Wednesday, February 8, 2012

Safe Drinking Water: Testing Your Water by Aisha Ikramuddin

Even if your water is purified by your water company, by the time it comes through your faucet, it may have accumulated bacteria and lead from the pipes through which it is carried.

Some cities, like Boston, still have lead pipes in service lines. Some PVC pipes made before 1977 may leach vinyl chloride, a carcinogen, into water as well, as was discovered in Troy, Kansas in 1998.

Within your own home, you may have lead pipes or pipes soldered with lead.

Bacteria can grow in your hot water tank, the water tank on the roof of apartment buildings or reservoirs between the water treatment plant and your home.

After you obtain your Consumer Confidence Report, you can test the water coming from your faucet to be sure. If you have a private well, you should test your water at least yearly.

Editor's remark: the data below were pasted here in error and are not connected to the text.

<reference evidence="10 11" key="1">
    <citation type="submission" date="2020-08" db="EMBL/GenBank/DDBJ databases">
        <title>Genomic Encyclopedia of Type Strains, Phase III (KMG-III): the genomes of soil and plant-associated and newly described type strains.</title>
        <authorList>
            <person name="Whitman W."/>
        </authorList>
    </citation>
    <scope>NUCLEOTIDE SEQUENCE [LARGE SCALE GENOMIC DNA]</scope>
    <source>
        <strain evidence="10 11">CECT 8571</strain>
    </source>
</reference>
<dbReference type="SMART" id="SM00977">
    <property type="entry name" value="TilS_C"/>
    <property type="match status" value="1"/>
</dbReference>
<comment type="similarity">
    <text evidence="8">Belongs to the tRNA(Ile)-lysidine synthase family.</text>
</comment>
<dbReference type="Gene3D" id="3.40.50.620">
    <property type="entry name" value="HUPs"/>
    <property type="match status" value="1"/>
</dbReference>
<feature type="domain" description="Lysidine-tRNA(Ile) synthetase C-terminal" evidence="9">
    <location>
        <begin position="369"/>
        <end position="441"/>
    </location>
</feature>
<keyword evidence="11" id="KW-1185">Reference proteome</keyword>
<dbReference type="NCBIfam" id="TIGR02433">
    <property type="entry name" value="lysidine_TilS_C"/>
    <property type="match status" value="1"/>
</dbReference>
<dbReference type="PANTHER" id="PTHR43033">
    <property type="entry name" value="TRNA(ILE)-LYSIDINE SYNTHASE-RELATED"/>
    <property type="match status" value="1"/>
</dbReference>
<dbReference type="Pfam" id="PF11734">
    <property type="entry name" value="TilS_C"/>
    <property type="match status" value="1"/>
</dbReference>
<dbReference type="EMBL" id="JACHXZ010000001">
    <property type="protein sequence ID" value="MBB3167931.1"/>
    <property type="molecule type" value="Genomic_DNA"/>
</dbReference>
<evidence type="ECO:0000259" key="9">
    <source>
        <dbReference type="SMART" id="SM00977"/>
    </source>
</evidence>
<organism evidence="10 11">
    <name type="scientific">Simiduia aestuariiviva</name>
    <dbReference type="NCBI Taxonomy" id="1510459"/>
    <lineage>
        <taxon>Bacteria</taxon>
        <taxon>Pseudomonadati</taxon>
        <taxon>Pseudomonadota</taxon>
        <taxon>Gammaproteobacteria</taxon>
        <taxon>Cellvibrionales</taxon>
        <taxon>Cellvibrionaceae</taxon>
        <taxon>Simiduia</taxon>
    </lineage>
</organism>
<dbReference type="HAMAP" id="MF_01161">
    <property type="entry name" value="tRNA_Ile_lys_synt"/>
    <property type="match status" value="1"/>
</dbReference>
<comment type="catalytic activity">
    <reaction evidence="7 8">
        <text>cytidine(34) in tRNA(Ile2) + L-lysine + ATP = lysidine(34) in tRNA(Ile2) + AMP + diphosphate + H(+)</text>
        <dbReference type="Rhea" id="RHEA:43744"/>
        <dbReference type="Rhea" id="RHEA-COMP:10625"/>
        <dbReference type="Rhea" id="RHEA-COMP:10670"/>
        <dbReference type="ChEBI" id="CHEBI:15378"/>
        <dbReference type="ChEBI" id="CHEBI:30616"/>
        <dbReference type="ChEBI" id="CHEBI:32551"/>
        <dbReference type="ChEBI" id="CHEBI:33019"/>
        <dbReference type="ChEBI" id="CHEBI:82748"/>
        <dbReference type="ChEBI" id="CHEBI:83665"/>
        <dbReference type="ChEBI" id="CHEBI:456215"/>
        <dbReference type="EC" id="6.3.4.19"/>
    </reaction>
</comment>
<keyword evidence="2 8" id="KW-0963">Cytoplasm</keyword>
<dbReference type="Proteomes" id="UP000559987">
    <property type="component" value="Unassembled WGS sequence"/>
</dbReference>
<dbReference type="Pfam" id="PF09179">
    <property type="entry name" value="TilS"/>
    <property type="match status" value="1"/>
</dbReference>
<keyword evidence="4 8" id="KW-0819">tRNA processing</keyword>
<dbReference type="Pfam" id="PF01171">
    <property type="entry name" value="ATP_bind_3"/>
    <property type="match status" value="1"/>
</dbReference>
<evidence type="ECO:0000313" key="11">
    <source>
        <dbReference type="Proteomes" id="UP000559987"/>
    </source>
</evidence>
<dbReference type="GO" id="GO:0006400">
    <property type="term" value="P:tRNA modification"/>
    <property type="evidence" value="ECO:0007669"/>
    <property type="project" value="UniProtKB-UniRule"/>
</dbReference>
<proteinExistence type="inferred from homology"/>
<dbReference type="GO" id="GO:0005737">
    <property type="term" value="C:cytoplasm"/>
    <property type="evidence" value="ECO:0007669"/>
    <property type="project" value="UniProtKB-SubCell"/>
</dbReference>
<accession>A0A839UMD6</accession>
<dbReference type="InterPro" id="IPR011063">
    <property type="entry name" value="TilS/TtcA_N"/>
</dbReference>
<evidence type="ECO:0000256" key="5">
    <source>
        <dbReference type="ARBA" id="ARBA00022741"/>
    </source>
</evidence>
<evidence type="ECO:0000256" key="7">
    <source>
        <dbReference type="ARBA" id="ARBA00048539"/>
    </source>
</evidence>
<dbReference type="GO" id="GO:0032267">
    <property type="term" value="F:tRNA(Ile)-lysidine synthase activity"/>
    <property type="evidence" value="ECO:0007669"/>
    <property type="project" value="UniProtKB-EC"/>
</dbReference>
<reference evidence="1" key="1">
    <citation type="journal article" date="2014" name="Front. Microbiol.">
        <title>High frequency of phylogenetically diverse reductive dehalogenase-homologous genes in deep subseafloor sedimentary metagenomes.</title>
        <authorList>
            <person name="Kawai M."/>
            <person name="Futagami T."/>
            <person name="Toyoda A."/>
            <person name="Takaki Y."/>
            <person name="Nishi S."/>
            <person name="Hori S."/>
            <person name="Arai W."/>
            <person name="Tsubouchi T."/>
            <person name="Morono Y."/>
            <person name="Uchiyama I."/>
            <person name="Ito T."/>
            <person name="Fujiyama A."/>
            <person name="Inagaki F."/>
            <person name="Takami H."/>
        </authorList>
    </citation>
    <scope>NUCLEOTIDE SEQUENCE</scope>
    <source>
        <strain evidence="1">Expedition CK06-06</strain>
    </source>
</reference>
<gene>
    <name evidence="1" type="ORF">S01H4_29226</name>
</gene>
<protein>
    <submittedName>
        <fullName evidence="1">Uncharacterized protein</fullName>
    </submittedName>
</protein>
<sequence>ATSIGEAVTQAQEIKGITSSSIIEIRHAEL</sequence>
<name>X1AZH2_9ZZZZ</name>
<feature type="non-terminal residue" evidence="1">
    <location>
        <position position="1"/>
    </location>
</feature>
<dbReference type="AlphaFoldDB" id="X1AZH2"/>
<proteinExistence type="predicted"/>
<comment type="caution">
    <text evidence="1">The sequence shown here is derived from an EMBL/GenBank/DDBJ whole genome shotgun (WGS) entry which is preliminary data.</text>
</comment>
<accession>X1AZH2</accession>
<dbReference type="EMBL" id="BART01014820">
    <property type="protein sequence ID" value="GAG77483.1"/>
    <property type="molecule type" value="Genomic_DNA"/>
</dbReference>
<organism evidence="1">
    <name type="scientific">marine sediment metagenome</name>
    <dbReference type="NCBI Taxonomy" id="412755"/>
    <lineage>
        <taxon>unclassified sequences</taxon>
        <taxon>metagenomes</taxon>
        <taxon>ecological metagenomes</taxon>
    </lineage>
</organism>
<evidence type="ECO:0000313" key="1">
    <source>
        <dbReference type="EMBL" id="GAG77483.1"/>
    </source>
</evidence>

Water testing can get expensive, though, since there are so many substances you could test for. Here are a few suggestions to help you narrow down the list:

Everyone should test their tap water for lead, regardless of the age of your house. Some older homes may have lead pipes within the home, and some cities, including Washington D.C., Boston and New York, still have lead pipes in their system.

If your water company is not testing for some substances that you are concerned about, you may want to have your water tested for those substances.

If your water company is using chlorine for disinfection, but does not check THM levels, test for them yourself. (Chlorine reacts with organic chemicals left in the water by soil and decaying vegetation, forming a group of chemicals called trihalomethanes (THMs), which may cause miscarriages.)

If you live in an agricultural area, test for pesticides. Some laboratories have pesticide package deals.

If you live in a heavily industrialized area or near a waste dump, look up your region on U.S. Department of Housing and Urban Development (HUD) HUD E-Maps. Also search the Environmental Defense Fund’s website, Chemical Scorecard, by zip code for data on toxic releases from 17,000 sites in all 50 states.

Private well owners should test for nitrates and bacteria. For more information, see EPA's website for private well owners.
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